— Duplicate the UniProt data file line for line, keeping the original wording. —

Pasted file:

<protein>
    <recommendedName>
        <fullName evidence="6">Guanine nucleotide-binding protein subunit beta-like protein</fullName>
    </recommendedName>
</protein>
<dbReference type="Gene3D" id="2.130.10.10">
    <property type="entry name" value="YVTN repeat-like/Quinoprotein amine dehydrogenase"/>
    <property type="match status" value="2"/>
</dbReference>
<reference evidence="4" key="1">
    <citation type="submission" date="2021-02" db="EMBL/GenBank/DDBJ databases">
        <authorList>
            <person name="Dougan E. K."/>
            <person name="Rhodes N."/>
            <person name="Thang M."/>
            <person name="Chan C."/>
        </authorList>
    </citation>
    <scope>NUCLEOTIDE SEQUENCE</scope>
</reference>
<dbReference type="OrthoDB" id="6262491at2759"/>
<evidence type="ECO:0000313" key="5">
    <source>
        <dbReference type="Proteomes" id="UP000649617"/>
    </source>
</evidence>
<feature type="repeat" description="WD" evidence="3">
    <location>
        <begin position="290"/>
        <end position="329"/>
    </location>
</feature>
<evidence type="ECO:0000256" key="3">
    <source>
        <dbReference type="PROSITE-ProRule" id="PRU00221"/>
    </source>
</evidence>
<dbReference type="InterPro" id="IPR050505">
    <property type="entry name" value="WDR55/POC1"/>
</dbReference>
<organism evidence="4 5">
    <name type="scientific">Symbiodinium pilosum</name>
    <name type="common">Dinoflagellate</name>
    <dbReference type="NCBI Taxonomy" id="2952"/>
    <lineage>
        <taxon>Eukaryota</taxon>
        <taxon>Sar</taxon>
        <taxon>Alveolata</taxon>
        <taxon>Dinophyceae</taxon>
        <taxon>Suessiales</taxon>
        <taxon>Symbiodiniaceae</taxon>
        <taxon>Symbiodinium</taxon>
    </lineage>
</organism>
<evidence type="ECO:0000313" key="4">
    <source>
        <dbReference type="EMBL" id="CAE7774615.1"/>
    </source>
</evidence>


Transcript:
<protein>
    <recommendedName>
        <fullName evidence="6">Guanine nucleotide-binding protein subunit beta-like protein</fullName>
    </recommendedName>
</protein>
<dbReference type="Gene3D" id="2.130.10.10">
    <property type="entry name" value="YVTN repeat-like/Quinoprotein amine dehydrogenase"/>
    <property type="match status" value="2"/>
</dbReference>
<reference evidence="4" key="1">
    <citation type="submission" date="2021-02" db="EMBL/GenBank/DDBJ databases">
        <authorList>
            <person name="Dougan E. K."/>
            <person name="Rhodes N."/>
            <person name="Thang M."/>
            <person name="Chan C."/>
        </authorList>
    </citation>
    <scope>NUCLEOTIDE SEQUENCE</scope>
</reference>
<dbReference type="OrthoDB" id="6262491at2759"/>
<evidence type="ECO:0000313" key="5">
    <source>
        <dbReference type="Proteomes" id="UP000649617"/>
    </source>
</evidence>
<feature type="repeat" description="WD" evidence="3">
    <location>
        <begin position="290"/>
        <end position="329"/>
    </location>
</feature>
<evidence type="ECO:0000256" key="3">
    <source>
        <dbReference type="PROSITE-ProRule" id="PRU00221"/>
    </source>
</evidence>
<dbReference type="InterPro" id="IPR050505">
    <property type="entry name" value="WDR55/POC1"/>
</dbReference>
<organism evidence="4 5">
    <name type="scientific">Symbiodinium pilosum</name>
    <name type="common">Dinoflagellate</name>
    <dbReference type="NCBI Taxonomy" id="2952"/>
    <lineage>
        <taxon>Eukaryota</taxon>
        <taxon>Sar</taxon>
        <taxon>Alveolata</taxon>
        <taxon>Dinophyceae</taxon>
        <taxon>Suessiales</taxon>
        <taxon>Symbiodiniaceae</taxon>
        <taxon>Symbiodinium</taxon>
    </lineage>
</organism>
<evidence type="ECO:0000313" key="4">
    <source>
        <dbReference type="EMBL" id="CAE7774615.1"/>
    </source>
</evidence>